Pledging Hands To Larger Service

Service to others is a mantra Matt Wenger takes seriously. A self-proclaimed “life-long 4-H’er,” Wenger has implemented the skills learned in his youth as an instrumental volunteer to multiple organizations.

Wenger (’00 agricultural and life sciences education), program coordinator for the Iowa State University Meat Laboratory, has a penchant for event management and organization. He coordinates all special and annual educational programs offered by the Meat Lab. Outside of office hours he spends much of his time serving the Iowa 4-H Youth Development Program (Iowa 4-H) and Special Olympics Iowa.

“Matt gladly offers the time and energy needed to mentor individual students and, most importantly, continues mentorship and involvement with many of them through their college years and professional lives,” says Brenda Allen extension program specialist for Iowa 4-H, “We’re also fortunate he shares his time and expertise in event planning with major initiatives like the annual Iowa 4-H Youth Conference,”

Wenger has served as an adviser for the Iowa State 4-H Youth Council and a chaperone during the Iowa State Fair for nearly a decade.

“I’m a product of the Iowa 4-H program; it was a great experience for me with lessons that have continued in to my adult life. It’s fun to work with these youth, listen to their ideas and perspectives and see them receive some of the similar benefits that I did,” he says.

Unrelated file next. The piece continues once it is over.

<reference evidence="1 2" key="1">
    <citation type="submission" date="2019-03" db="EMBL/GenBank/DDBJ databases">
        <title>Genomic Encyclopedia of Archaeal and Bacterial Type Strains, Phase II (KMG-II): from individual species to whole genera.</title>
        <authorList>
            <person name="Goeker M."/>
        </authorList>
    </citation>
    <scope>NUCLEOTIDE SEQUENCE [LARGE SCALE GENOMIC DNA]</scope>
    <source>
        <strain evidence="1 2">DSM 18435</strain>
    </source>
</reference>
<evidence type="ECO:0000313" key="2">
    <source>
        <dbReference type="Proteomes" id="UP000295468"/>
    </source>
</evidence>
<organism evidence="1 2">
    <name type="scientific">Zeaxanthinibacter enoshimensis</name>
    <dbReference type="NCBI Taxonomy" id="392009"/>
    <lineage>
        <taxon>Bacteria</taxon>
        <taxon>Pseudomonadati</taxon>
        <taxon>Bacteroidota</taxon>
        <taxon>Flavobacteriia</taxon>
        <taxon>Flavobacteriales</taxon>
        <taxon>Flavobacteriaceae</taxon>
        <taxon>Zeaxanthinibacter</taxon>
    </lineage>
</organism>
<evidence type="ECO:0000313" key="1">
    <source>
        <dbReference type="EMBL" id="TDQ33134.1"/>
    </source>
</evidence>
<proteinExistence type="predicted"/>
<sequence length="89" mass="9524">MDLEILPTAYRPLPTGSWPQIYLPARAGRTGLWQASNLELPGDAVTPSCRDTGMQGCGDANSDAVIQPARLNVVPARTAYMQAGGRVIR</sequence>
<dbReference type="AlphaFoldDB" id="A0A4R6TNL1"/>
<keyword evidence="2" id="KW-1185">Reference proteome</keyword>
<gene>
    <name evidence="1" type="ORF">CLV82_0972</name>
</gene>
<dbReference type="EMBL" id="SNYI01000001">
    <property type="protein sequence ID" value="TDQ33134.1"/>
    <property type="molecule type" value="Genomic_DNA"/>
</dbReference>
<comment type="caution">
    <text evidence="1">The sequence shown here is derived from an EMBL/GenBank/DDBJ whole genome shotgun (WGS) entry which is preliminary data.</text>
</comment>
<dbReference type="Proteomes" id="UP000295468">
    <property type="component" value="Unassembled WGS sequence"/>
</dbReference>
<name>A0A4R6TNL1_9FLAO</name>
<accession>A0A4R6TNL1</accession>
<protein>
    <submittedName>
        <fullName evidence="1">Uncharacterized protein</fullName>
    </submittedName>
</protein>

Wenger also is involved with Special Olympics Iowa, where he’s served as a volunteer for more than 13 years – most recently as co-chair of the Summer Games, held annually in May on Iowa State University campus.

“Matt is that special ‘go-to’ person when you have a project and need someone to step-up, create and understand the larger picture then oversee the details,” says Elizabeth Beck executive director of Heartland Senior Services in Ames, Iowa, and fellow Special Olympics Iowa volunteer.

According to Wenger, the impact of an organization like Special Olympics far outweighs the time commitment, or stress of organizing a large event like the Summer Games. “It’s all about the athletes,” he says, “You see them during the games, participating in events and winning medals. It’s one experience that makes their year.”

He recalls a church service in his hometown of Fairbank, Iowa, during which a Special Olympic athlete was recognized for winning multiple medals during last year’s Summer Games. He says the experience was moving and helps define the role of volunteerism in his life.

“Whether we’re talking about a great 4-H project or an amazing Special Olympics athlete, it is, and always will be about their accomplishment,” Wenger says.